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How to Communicate What Other People Said

When you want to discuss something that somebody has said, it is called "reported speech" or "indirect speech," as opposed to quoting somebody directly. 

 

Imagine you are at work, for instance, and a supplier named Daniel tells you "Most of our new accounts are getting a 30% increase, but I can cut you some slack." This means that Daniel will have to charge your company more money, but he can "cut some slack," meaning he can make the increase not so large for your company. When your boss asks you what Daniel said, you would use "reported speech" to tell him: 

 

Daniel said most of their new accounts are getting a 30% increase, but he said he could cut us some slack. 
Captions 29-30, Business English: Difficulties with coworkers and contracts

 

Note the difference in how the speaker changes from first person "our" and "I" to third person "their" and "he":

 

Direct speech: Daniel said, "Most of our new accounts are getting a 30% increase, but I can cut you some slack."

 

Indirect speech: Daniel said most of their new accounts are getting a 30% increase, but he said he could cut us some slack. 

 

Note that indirect speech eliminates the need for quotation marks. Another primary feature of indirect speech is using a phrase such as "he said," "she said," etc. followed by a description of what the person said. Here is a sample of other verbs you can use to report what somebody said: 

 

—to tell: 

 

They told me I was going to lose the fight.
Caption 9, Kate Bush: Wuthering Heights

 

—to state:

 

A spokesman for the Ministry of Plenty stated last night that it will be necessary to reduce the chocolate ration to 20 grams in April.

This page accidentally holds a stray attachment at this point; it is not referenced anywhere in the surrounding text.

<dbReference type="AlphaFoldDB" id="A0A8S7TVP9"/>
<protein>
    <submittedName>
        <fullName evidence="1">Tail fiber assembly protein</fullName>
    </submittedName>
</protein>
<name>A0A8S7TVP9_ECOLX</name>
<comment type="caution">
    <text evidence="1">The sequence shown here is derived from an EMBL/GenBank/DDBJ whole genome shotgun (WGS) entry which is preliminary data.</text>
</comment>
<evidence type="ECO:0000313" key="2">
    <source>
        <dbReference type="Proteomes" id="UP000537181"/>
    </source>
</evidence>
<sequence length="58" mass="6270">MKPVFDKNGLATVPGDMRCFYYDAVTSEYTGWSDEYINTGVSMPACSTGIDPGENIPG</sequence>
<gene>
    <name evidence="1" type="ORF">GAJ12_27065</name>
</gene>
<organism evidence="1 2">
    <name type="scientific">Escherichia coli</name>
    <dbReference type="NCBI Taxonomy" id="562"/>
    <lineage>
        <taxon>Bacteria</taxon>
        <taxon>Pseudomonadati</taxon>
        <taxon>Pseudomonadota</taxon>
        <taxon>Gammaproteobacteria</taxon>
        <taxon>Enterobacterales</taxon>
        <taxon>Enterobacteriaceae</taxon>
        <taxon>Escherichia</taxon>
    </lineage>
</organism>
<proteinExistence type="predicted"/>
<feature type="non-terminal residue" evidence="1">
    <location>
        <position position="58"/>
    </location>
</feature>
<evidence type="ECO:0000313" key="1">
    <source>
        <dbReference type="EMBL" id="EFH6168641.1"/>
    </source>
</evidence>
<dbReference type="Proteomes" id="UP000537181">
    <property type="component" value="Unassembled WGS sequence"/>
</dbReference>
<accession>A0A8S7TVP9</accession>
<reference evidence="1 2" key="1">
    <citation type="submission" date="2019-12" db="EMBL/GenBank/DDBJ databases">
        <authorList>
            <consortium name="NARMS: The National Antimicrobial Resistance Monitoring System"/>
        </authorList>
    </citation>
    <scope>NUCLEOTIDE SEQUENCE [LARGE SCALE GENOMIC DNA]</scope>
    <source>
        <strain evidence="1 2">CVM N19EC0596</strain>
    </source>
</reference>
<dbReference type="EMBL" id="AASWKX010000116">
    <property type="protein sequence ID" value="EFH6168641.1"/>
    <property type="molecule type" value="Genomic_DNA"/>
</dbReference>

Captions 10-11, George Orwell's Nineteen Eighty-four BBC TV Movie

 

—to mention: 

 

You mentioned you're single.
Caption 10, Conan: Alice Eve Explains Differences Between American & UK Dating

 

–to confess: 

 

You've confessed to assassination, to distribution of seditious pamphlets, to religion, to embezzlement of Party funds, sale of military secrets, sabotage, and murder.
Captions 28-31, George Orwell's Nineteen Eighty-four: BBC TV Movie

 

—to claim

 

They claimed to be weavers of a rare and especially beautiful and precious cloth.
Caption 24, Fairy Tales: The Emperor's New Clothes

 

Further Learning
Try taking the sample sentences above and reconstructing the direct speech. For example, "He told me he'd come to demolish the house." Change that into "He said, 'I've come to demolish the house.'" Now try it with the other examples!

 

If you are learning English in a small group, have one person state something as direct speech and another person then report what that person said. If John says "I speak the best English in the class," then Jenny can say "John claims to speak the best English in the class." 

 

You can also go to Yabla English and find other examples of indirect speech based on the verbs listed above.

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